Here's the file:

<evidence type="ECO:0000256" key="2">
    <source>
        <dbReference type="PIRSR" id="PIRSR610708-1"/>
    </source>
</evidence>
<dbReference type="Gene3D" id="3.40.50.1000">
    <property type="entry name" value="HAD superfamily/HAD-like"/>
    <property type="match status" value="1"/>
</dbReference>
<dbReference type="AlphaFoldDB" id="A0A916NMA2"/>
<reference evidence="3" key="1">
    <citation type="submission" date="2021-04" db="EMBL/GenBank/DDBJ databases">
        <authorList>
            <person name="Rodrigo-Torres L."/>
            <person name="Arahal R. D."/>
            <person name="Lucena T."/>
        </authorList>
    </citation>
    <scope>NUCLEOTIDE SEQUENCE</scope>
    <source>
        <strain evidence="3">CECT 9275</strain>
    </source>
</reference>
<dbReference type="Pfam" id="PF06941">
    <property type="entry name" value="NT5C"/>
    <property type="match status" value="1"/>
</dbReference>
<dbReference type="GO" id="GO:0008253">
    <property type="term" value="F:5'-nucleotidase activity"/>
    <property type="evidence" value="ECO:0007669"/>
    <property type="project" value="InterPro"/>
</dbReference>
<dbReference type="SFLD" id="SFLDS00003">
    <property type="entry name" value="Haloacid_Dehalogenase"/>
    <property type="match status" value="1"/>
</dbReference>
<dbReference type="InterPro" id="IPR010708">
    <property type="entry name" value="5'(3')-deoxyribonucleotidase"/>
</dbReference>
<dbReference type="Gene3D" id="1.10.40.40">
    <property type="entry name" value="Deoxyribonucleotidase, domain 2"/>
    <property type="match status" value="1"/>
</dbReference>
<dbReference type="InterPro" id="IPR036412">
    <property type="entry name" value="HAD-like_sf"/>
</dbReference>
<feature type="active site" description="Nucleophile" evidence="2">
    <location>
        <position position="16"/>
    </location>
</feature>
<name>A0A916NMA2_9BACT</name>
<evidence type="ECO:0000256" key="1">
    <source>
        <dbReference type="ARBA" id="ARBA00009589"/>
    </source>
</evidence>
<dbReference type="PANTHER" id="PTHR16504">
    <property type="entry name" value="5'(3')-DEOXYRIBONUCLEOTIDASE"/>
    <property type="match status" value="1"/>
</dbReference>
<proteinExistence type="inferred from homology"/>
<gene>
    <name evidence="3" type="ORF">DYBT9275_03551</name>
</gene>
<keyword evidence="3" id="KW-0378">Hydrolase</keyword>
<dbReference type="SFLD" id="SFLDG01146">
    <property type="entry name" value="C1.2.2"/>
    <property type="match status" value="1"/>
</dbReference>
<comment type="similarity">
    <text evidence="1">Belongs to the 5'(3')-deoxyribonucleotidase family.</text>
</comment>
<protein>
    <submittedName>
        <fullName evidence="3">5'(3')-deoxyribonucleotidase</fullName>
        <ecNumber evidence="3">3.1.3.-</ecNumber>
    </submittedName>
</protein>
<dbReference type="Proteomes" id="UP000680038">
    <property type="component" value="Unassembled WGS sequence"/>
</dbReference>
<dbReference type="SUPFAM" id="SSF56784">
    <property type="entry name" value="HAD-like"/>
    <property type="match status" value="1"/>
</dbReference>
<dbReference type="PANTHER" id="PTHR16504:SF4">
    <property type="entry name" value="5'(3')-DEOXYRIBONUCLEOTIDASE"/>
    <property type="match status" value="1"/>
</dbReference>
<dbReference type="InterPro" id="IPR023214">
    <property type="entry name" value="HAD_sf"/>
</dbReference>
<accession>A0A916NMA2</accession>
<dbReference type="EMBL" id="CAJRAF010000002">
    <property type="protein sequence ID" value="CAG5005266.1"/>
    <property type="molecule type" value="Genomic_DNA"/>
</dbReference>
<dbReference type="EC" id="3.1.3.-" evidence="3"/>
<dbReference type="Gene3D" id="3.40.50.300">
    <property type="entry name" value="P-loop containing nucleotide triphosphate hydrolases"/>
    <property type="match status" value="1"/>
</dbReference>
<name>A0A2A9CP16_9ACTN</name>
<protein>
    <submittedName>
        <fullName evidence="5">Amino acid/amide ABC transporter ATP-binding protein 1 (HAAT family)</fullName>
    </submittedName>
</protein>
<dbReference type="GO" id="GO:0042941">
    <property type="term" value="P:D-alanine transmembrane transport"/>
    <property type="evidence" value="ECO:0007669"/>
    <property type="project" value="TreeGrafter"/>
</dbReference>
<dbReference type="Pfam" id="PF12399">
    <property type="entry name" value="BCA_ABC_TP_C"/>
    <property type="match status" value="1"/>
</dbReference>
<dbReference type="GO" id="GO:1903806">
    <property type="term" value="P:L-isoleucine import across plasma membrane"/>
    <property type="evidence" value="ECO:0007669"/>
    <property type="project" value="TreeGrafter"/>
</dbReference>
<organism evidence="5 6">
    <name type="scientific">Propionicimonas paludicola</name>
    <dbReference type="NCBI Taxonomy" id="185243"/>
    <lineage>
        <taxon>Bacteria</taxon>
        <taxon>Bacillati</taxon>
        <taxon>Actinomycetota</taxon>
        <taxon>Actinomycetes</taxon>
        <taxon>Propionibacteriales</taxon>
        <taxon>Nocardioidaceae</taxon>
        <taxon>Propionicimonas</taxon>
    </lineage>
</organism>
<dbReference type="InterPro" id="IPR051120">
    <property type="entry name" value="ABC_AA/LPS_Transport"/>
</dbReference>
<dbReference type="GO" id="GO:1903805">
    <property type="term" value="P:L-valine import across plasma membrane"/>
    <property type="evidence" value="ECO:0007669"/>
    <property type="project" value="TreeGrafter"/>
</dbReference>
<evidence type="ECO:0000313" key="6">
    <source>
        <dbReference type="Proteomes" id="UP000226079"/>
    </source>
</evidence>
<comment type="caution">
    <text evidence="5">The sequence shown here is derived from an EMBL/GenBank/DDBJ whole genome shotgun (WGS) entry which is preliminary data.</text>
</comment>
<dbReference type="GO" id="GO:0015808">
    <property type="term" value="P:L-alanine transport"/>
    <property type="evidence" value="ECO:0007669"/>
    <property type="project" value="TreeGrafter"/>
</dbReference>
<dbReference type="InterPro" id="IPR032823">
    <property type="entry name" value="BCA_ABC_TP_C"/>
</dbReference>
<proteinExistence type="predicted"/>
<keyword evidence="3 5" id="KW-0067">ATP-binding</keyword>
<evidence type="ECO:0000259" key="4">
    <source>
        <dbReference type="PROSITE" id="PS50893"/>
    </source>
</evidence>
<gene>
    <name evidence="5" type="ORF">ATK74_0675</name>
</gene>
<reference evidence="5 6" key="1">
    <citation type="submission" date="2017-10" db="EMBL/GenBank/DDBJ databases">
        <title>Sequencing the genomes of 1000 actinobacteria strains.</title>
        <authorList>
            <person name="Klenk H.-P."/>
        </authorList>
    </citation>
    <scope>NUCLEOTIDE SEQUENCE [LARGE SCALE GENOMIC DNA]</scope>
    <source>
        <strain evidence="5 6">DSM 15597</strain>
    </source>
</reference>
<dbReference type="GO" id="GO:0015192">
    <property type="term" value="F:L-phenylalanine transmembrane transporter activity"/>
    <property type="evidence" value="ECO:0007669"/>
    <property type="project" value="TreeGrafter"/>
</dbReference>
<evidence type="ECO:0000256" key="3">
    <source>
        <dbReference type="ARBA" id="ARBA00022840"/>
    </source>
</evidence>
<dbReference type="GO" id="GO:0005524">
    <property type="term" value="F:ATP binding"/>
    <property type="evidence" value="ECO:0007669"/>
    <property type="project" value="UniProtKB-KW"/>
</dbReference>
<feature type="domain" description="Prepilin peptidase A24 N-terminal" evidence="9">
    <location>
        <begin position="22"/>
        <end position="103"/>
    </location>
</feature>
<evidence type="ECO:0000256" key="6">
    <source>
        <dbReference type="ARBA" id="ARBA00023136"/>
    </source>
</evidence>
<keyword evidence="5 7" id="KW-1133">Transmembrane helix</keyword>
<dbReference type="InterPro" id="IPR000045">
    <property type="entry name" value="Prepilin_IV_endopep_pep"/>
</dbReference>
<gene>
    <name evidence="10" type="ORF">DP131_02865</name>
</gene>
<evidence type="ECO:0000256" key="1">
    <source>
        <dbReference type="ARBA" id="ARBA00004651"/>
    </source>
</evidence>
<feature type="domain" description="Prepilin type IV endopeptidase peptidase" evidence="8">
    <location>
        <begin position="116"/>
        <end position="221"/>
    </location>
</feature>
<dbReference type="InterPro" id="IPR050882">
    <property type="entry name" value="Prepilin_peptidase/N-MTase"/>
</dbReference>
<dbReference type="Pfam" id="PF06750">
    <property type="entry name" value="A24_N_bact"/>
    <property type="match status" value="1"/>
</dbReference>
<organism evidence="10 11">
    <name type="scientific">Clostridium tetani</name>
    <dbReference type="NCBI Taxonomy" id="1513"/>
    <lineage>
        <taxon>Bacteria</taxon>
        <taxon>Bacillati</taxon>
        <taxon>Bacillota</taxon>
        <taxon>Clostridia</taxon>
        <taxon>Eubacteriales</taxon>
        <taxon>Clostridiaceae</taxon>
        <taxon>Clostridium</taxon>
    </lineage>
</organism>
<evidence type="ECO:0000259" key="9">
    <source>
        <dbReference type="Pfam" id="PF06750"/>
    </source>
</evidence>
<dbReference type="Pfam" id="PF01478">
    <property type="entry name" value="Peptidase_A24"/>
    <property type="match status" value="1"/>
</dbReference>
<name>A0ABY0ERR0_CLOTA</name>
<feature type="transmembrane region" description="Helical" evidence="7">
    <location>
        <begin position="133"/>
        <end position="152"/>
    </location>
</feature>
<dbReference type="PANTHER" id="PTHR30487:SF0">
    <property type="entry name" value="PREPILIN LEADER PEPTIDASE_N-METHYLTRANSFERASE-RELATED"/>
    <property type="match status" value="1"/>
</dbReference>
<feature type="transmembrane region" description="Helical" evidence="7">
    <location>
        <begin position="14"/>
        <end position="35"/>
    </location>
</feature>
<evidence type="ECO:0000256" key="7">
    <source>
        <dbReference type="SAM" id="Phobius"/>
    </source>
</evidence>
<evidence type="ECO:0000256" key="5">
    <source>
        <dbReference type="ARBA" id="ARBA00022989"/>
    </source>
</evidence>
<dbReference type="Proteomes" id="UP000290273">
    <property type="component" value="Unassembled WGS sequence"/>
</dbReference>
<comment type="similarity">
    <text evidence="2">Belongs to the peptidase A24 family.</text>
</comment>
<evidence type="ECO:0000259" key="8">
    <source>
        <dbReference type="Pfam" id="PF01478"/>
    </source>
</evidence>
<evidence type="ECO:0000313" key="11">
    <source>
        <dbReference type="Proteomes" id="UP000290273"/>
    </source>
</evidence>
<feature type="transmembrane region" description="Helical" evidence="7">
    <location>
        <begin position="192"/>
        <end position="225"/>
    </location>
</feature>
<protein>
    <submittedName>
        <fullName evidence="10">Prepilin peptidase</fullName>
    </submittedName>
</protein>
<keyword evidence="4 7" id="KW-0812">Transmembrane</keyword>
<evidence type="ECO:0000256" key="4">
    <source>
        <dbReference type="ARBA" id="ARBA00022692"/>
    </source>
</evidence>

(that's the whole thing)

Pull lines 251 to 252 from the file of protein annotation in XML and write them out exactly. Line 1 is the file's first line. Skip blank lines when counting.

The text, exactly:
</evidence>
<dbReference type="Pfam" id="PF01478">